Also, we have taken care to separate concerns when necessary. We always separate data access from the domain model and the presentation layer, and we separate presentation model from views; therefore, you will not see simplistic examples such as performing a query directly from a UI controller. This is bad practice in anything but the most trivial applications, such as that serving http://PartyWithPalermo.com (a three-page site). Real applications have many screens, and embedding data access and other logic in the UI is a recipe for a codebase that is very costly to maintain.
We’ve done our best to call out where we expect existing ASP.NET knowledge to tie the example together, but if you find yourself wondering what an http module is, you’ll probably want to read a book that covers the foundations of ASP.NET, such as ASP.NET 4.0 in Practice, also from Manning.
This book is organized so that the reader who wishes to read from cover to cover will experience a nice flow of topics that incrementally build on each other. Generally, from front to back, the topics become progressively more in-depth and require a greater degree of understanding. If you have already developed an application with the first version of ASP.NET MVC, or if you have already read the first edition of this book, you can jump around at will without the risk of getting lost. If you have never developed with ASP.NET MVC before, you would do well to read the book from beginning to end.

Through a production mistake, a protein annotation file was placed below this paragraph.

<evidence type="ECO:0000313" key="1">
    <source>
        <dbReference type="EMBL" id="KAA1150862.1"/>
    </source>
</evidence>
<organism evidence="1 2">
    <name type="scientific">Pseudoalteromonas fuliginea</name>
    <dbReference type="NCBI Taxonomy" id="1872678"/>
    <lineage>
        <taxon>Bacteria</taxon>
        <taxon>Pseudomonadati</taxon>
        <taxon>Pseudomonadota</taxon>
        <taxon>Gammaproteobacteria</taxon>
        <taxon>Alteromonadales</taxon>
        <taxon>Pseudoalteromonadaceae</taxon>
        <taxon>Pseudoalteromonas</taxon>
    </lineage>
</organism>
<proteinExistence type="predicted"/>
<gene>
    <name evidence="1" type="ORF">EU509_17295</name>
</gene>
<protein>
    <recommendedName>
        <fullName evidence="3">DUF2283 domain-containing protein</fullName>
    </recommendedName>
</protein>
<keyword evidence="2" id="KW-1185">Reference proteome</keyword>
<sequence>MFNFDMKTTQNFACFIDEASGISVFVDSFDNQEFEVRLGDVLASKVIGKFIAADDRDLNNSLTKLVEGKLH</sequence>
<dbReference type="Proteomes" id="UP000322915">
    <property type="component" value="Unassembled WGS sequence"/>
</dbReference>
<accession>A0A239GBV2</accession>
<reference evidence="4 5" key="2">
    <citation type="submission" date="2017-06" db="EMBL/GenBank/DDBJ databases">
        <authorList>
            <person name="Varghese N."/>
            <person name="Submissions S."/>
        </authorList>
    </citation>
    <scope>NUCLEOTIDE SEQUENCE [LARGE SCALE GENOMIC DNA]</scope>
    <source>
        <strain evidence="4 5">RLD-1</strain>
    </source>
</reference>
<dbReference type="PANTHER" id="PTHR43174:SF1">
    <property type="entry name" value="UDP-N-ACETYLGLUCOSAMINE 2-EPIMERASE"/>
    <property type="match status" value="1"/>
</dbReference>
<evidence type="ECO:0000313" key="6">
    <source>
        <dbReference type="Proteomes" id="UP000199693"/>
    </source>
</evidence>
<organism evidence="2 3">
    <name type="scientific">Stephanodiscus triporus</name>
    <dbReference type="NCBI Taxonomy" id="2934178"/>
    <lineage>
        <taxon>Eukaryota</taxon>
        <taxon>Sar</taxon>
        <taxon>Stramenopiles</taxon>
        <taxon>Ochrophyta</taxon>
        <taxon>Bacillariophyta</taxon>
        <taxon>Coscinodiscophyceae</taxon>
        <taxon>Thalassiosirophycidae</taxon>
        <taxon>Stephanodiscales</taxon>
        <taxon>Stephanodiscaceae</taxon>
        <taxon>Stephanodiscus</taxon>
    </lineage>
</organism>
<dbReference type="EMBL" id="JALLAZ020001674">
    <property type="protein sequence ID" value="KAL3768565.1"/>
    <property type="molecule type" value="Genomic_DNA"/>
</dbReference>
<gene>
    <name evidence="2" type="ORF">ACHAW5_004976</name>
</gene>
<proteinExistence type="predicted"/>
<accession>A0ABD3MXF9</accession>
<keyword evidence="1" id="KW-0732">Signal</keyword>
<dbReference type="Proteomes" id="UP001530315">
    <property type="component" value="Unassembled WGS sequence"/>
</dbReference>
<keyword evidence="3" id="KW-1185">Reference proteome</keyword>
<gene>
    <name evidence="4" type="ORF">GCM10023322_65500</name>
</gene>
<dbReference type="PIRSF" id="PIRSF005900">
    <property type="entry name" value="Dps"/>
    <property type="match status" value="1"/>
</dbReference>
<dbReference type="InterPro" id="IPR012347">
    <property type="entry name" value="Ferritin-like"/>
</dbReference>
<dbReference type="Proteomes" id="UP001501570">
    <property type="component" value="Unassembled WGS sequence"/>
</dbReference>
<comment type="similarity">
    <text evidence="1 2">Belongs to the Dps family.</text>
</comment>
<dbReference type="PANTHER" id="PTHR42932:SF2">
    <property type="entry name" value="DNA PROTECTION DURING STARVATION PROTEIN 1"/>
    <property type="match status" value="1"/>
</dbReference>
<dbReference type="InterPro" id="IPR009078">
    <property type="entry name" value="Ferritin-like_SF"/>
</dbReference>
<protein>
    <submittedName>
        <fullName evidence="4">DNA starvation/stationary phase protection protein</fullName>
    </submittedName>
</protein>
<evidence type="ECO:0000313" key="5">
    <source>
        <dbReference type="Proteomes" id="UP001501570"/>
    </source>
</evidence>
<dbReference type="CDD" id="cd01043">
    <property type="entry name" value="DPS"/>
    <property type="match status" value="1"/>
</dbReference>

The text is split into four parts covering beginner, journeyman, master, and cross-cutting advanced topics. Each of these parts begins with an introduction that gives some indication about what to expect from the chapters in that particular part. If you need to learn the fundamentals first, start with part 1. If you feel comfortable with your knowledge, feel free to start with part 2 and then come back to part 1 if there are any topics on which you need a refresher. Part 3 will stretch your skills even if you have programmed with ASP.NET MVC before. Finally, part 4 will push your ASP.NET MVC development further with some real-world needs.
All source code in listings or in text is in a fixed-width font like this to separate it from ordinary text. Code annotations accompany many of the listings, highlighting important concepts. In some cases, numbered bullets link to explanations that follow the listing.
The source code for the examples in this book is available online from the publisher’s website at http://www.manning.com/ASP.NETMVC2inAction.